The settings are very important to do before the tracks. In file, board setup we can design rules. If we already have designed some tracks and after changed the settings, the tracks wont changed.
Width track can make more current, too thin tracks heat to much. There are many parameters, including clearance, that will be set at 0.4 mm, the size of the drill. Change the rules don’t change what it is made. We can play with the grid. Because it snaps to it, it helps to align stuff, and do the traces easily better.
To sum up, we made a schematic, assign the correct footprints, made the netlist, change the software, import the netlist, place the components and make the connections.
Now about the layers. We have to select the good layer to make connections for example if we use double side PCB. We can show or hide the layers.
After the paths, make the shape of the board, on the edge cut layer. We can also import svg file, for example like the cow shape during bootcamp.
When we are done, we can 3d viewer.
The last step is to export the design for mods. In file we can export the design as svg.
We select the layer want to export, export the cut and the copper. Usually we use black and white for mods but we can export in colors for documentation. We have to be careful to have one file per layer.
As a remainder :
- save a new project
- create a schematic,
- add components, ground, power,
- make the connection
- with the kind of components it is, assign the footprints
- generate the netlist
- on the other software PCB, load the netlist
- update PCB
- board setting in the design rules
- make the connections
- create the edge (select the layer “edge cuts”)
- check in 3D viewer
- export in svg
Download the lirairies for the FabAcademy components¶
For the libraries download it for kicad from Kris on gitlab. Then we download the file, extract it somewhere. After on preference, we can chose to add it on global or local library, local is only for the project, global is for all the software. Click + to find the path of the files, chose the name. Select the folder if we need the all folder.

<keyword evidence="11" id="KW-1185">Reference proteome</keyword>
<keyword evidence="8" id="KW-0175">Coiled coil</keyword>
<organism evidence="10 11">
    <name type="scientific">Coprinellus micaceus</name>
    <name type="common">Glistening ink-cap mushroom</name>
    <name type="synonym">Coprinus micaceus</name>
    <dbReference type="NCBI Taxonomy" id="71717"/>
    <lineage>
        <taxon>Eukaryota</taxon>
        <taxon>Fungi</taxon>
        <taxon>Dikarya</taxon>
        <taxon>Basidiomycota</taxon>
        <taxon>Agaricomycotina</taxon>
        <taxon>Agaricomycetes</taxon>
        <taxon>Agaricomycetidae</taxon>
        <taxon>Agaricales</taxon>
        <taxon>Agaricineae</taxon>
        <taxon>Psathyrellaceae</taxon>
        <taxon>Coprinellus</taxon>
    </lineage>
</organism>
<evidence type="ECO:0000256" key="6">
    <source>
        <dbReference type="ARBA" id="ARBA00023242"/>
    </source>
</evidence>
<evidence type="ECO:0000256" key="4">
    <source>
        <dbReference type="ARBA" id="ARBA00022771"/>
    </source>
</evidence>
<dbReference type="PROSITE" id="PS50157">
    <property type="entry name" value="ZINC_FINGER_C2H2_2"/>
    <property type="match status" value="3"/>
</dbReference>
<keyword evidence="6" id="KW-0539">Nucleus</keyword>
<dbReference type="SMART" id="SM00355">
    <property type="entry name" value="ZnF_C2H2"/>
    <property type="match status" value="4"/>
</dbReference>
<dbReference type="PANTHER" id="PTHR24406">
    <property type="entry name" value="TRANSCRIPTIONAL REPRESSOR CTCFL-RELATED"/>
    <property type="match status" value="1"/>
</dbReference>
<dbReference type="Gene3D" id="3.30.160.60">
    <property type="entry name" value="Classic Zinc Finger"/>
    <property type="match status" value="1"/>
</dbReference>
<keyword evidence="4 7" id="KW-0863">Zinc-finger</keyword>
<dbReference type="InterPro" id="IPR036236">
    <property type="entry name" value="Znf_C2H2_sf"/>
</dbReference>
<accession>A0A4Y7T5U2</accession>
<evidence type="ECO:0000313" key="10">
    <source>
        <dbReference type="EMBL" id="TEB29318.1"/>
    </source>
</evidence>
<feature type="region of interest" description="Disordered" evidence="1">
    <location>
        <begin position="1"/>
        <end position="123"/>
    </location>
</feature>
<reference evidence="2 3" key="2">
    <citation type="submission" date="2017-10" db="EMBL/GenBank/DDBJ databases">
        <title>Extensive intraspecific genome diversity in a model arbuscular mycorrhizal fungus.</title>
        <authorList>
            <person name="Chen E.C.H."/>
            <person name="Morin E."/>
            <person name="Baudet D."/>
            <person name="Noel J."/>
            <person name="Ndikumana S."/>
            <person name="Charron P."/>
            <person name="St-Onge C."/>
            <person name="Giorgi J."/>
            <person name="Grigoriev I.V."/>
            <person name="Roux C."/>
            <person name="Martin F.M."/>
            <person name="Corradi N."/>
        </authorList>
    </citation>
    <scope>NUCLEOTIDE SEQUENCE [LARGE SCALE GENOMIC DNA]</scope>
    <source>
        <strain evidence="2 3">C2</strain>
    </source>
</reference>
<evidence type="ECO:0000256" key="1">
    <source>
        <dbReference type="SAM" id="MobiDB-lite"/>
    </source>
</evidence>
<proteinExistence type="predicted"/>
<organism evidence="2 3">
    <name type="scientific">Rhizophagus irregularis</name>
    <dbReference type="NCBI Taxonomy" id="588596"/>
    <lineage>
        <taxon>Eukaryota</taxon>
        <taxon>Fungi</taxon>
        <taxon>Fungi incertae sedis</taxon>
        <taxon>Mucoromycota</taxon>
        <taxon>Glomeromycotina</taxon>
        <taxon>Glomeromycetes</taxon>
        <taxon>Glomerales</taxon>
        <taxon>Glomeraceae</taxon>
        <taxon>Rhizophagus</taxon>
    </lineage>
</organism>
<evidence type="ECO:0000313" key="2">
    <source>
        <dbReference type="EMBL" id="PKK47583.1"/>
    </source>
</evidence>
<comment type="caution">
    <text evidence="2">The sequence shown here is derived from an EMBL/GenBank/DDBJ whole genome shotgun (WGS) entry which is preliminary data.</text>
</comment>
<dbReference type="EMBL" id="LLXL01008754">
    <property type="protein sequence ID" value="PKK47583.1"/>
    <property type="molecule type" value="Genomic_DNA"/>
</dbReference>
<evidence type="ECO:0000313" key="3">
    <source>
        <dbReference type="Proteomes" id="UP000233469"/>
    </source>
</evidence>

All the tutorial is on the GitLab
When we have done that we are supposed to have more symbols, in foot print the community design wider foot print and the space between the footprint is for the mill to pass. In the librabry for footprint, the pad are wider, made by the community fablab, to be able to be solder by hand easier.
Design of the my hello board - hello.D11C.blink.reset.clock¶
For this week, the individual assignment was to design an hello echo board. My instructor adviced me to work first with the hello.D11C.blink.reset.clock board, and add a LED and a button.
During the electronic production week, I did a programmer with a microcontroller SAMD11C. To do that I first put all the components there is on the board from the example.
Here is the components from the board I start with. All the references come from the Eeschema in KiCad.
- Microcontroller ATSAMD11C14A
- Regulator linear 3.3V 100 mA
- Condensator 1µF
- Condensator 0.1µF
- Resistor 10k
- Resistor 10k
- Resistor 0 Ohm (this resistor is not absolutely required, it does the bridge over traces if needed, we can add some if we need others)
- a LED
- with a Resistor 1k
I added a switch button and a LED
I searched the button I can add in the inventory list. First I choose quite randomly the switch I wanted to add.
I took one in the FabAcademy inventory and I checked on Digikey what kind of button was it.
But when I imported the netlist on the PCBnew software I realized that the button has hole for drilling. That is not the kind of button I imagined, I would like one SMD button.
So I went to the component storage in my lab and found the kind of button I want and change it into the sketch I made.
About the LED, I learnt that a LED has to be paired with a resistor. I took one LED and checked on the datasheet the amperage of the LED.
Thanks to U = RI (where U = 3.3V, and I = 40mA) the resistor should be 110 Ohm. On my sketch I set it at 100 Ohm but I will solder a 1k Ohm to be sure. It doesn”t really matter for the milling of PCB because the footprint of the resistors is still 1206.
I got problems with 2x05 pins. I didn’t find the right symbol I want in the fabacademy library. First I checked on the SnapEDA website if could find the footprints and the symbols but there were too many choices and I don’t know the exact reference of the 10 pins available in my lab.